is the same as the solution to

$$AX = B.$$

To convert to fractional scaling with no additional cost in generated code, you can use the reinterpretcast function in MATLAB or the Data Type Conversion block in Simulink with Input and output to have equal Stored Integer.

Run Exhaustive Test Points

You can run many test inputs through the model by making A and B three-dimensional arrays.

m = 4;
n = 4;
p = 1;
n_test_inputs = 100;

Create the inputs such that the real and imaginary parts are in the range [-1, +1]

A = complex(2*rand(m,n,n_test_inputs)-1, 2*rand(m,n,n_test_inputs)-1);
B = complex(2*rand(m,p,n_test_inputs)-1, 2*rand(m,p,n_test_inputs)-1);

In this example, matrices A and B contained real and imaginary parts already in the range [-1, +1], so set the types to be fractional.

data_word_length = 24;
data_fraction_length = 23;

QR Data Types

The growth in the elements of R in the real QR factorization is $\sqrt{m}$ (see Perform QR Factorization Using CORDIC). The elements are complex in this example, so an additional growth factor of $\sqrt{2}$ is needed because

$$|1+1i| = \sqrt{2}.$$

Also, the CORDIC algorithm grows intermediate values by the following gain factor $K_N$ where $N$ is the number of CORDIC iterations before it is normalized out.

K_N = \prod_{j=0}^{N-1}{\sqrt{1+2^{-2j}}} \approx 1.6468

Therefore, an upperbound for growth in the QR algorithm for m-by-n complex matrix A is the product of all the growth factors:

$$ K_N \cdot \sqrt{2m}.$$

It this example, A is 4-by-4, so the maximum growth factor in the QR algorithm is

$$K_n \cdot \sqrt{2m} \approx 1.6468 \cdot \sqrt{2\cdot 4} = 4.6579.$$

Therefore, the number of additional integer bits to allow in the QR algorithm to avoid overflow when you have m=4 rows is:

qr_growth_bits = ceil(log2(1.6468*sqrt(2*m)))
qr_growth_bits =


Cast Matrices A and B to Fixed Point

The model requires that the inputs be signed and the word length of B be the same as the word length of A.

Grow the data wordlength to accommodate the QR growth.

qr_input_word_length = data_word_length + qr_growth_bits
qr_input_word_length =


Cast A to fixed point and B to A's type.

T.A = fi([], 1, qr_input_word_length, data_fraction_length);
T.B = T.A;

A = cast(A,'like',T.A);
B = cast(B,'like',T.B);

Back-Substitute Data Type

If $A$ is an $n$ -by- $n$ invertible complex matrix, and $x$ is the solution of matrix equation $Ax=b$, then using properties of vector and matrix norms (see, for example, reference [6]), it can be shown that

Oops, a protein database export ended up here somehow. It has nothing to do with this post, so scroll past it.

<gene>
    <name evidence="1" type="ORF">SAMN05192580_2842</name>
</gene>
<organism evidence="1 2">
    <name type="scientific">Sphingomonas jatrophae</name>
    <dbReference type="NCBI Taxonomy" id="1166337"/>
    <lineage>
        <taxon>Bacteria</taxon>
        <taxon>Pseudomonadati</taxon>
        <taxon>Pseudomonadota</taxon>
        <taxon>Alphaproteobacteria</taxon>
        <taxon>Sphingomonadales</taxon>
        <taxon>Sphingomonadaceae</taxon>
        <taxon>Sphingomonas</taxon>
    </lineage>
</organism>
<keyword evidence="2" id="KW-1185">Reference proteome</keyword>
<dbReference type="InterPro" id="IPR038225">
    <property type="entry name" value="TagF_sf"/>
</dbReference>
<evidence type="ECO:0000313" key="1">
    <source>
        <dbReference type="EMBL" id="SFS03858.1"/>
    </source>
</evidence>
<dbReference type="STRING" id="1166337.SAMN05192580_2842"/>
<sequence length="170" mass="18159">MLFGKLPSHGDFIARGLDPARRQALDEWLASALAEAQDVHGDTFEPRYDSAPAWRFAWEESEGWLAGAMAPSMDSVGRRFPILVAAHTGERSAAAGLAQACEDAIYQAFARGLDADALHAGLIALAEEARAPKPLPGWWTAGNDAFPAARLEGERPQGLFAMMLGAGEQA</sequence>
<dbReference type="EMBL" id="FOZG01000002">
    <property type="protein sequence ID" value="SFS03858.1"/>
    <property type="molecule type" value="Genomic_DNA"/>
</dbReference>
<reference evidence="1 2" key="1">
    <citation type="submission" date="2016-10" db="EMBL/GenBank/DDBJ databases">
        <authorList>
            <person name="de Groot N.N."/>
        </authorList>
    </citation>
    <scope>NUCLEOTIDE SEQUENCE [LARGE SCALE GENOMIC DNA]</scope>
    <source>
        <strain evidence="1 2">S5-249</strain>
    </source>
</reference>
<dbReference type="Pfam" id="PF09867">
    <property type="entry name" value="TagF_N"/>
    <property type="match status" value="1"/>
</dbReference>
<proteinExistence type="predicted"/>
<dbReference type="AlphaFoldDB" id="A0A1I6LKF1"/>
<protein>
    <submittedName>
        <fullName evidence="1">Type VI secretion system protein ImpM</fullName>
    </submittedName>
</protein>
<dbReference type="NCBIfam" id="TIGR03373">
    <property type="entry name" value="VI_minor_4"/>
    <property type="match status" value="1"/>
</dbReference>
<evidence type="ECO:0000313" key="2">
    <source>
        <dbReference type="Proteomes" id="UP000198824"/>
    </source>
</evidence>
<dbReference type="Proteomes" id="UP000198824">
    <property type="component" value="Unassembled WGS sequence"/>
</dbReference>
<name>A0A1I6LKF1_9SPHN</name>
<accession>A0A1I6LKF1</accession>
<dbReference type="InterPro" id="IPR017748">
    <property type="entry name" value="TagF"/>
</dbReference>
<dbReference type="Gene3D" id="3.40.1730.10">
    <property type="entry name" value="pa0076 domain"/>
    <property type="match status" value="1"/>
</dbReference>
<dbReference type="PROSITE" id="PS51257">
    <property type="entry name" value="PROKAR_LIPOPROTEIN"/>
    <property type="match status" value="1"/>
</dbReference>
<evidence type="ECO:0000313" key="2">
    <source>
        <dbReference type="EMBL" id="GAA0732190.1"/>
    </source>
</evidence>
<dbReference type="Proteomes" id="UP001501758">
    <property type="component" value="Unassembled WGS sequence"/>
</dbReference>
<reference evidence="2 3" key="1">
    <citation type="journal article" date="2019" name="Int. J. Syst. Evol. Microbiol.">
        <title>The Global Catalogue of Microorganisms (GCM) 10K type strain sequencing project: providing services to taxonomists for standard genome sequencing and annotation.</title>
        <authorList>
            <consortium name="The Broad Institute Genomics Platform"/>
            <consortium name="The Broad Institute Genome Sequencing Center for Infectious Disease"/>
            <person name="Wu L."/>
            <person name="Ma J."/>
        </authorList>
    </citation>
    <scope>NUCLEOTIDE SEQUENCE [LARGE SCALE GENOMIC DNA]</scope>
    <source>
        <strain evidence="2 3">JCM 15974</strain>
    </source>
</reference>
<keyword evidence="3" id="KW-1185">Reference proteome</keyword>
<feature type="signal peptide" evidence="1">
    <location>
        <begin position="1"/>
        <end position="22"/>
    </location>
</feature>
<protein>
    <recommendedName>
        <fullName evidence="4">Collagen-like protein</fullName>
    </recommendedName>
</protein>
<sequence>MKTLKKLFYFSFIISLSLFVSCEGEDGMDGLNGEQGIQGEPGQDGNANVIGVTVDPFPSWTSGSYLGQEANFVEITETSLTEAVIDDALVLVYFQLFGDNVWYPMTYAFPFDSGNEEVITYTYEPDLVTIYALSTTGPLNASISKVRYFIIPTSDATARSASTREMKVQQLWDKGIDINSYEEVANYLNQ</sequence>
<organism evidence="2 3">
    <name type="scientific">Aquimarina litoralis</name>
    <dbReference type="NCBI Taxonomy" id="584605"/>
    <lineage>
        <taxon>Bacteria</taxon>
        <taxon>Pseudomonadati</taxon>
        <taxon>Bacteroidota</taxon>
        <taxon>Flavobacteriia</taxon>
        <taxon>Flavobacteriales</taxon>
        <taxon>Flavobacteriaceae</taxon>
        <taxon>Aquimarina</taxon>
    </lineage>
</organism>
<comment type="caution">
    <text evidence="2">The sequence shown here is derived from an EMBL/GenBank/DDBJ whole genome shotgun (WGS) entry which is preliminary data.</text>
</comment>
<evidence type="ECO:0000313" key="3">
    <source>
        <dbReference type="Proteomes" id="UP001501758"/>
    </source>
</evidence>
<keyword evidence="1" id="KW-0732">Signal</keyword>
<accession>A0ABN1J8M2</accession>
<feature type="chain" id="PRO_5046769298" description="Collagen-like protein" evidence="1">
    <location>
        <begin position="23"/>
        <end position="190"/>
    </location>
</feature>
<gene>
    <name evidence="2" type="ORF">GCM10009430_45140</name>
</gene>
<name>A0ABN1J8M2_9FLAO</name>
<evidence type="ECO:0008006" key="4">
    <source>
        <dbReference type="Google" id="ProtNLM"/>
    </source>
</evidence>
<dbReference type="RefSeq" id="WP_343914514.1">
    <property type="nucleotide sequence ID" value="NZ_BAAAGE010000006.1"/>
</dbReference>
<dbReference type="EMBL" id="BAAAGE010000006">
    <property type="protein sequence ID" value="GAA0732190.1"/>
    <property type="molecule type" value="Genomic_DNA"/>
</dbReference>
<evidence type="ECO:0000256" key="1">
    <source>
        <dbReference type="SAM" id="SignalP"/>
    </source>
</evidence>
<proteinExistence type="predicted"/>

||x||_\infty \leq \frac{\sqrt{n}||b||_\infty}{\sigma_n}

where $||x||_\infty \equiv \mbox{\texttt{max(abs(x))}}$ and $\sigma_n$ is the smallest singular value of $A$. This bound is related to the condition number of $A$.

In this example, $b$ is a complex vector with the real and imaginary parts bounded by 1. Therefore, $||b||_\infty \equiv \mbox{\texttt{max(abs(b))}}\leq \sqrt{2}$.

Therefore, if you know the distribution of singular values for the $A$ matrices in your problem, then you can choose the number of additional integer bits required to avoid overflow in the back-substitute with a given probability (see, for example, reference [1]).

In this example, we compute the singular values for all the matrices in our test bench and choose the number of integer bits to avoid overflow based on that.

singular_values = zeros(n,n_test_inputs);
A0 = double(A);
for k = 1:n_test_inputs
    singular_values(:,k) = svd(A0(:,:,k));
condition_numbers = singular_values(1,:)./singular_values(end,:);
x_bound = sqrt(2*n)./singular_values(end,:);

The number of bits of growth to add is the base-2 logarithm of the maximum bound.

integer_bits_for_backsubstitute = ceil(log2(max(x_bound)))
integer_bits_for_backsubstitute =


Subtract the required integer bits for back-substitute from the wordlength, and an additional bit for the sign bit.

backsubstitute_fraction_length = T.A.WordLength - integer_bits_for_backsubstitute - 1
backsubstitute_fraction_length =


Therefore, the data type for the back-substitute is:

BackSubstitutePrototype = fi(0, 1, T.A.WordLength, backsubstitute_fraction_length)
BackSubstitutePrototype = 


          DataTypeMode: Fixed-point: binary point scaling
            Signedness: Signed
            WordLength: 27
        FractionLength: 19

Set the number of CORDIC iterations to be one less than the fixed-point word length of A.

NumberOfCORDICIterations = T.A.WordLength - 1
NumberOfCORDICIterations =


Simulate the model with fixed-point inputs.


Calculate and Plot the Errors

A measure of error is

norm(AX - B)

for each pair of inputs A and B.

norm_error = zeros(1,size(X,3));
B0 = double(B);
X0 = double(X);
for k = 1:size(X,3)
    norm_error(k) = norm(A0(:,:,k)*X0(:,:,k) - B0(:,:,k));

Plot the errors. The errors are low because of the data types chosen. The errors are typically higher when the condition number of matrix A is high, as the theory predicts.

h1 = subplot(2,1,1);
grid on
ylabel('norm(AX - B)')
h2 = subplot(2,1,2);
grid on
title('Condition numbers')
xlabel('Test points')

Re-enable warnings



[1] Zizhong Chen and Jack J. Dongarra. "Condition Numbers of Gaussian Random Matrices". SIAM Journal on Matrix Analysis and Applications. 27.3 (July 2005), pp. 603-620.

[2] George E. Forsythe and Cleve B. Moler. Computer Solution of Linear Algebraic Systems. Englewood Cliffs, N.J.: Prentice-Hall, 1967.

[3] George E. Forsythe, M.A. Malcom and Cleve B. Moler. Computer Methods for Mathematical Computations. Englewood Cliffs, N.J.: Prentice-Hall, 1977.

[4] Cleve B. Moler. Cleve's Corner: What is the Condition Number of a Matrix?>, The MathWorks, Inc. 2017.

[5] Cleve B. Moler. Numerical Computing with MATLAB. SIAM, 2004. isbn: 978-0-898716-60-3.

[6] Gene H. Golub and Charles F. Van Loan. Matrix Computations. The Johns Hopkins University Press.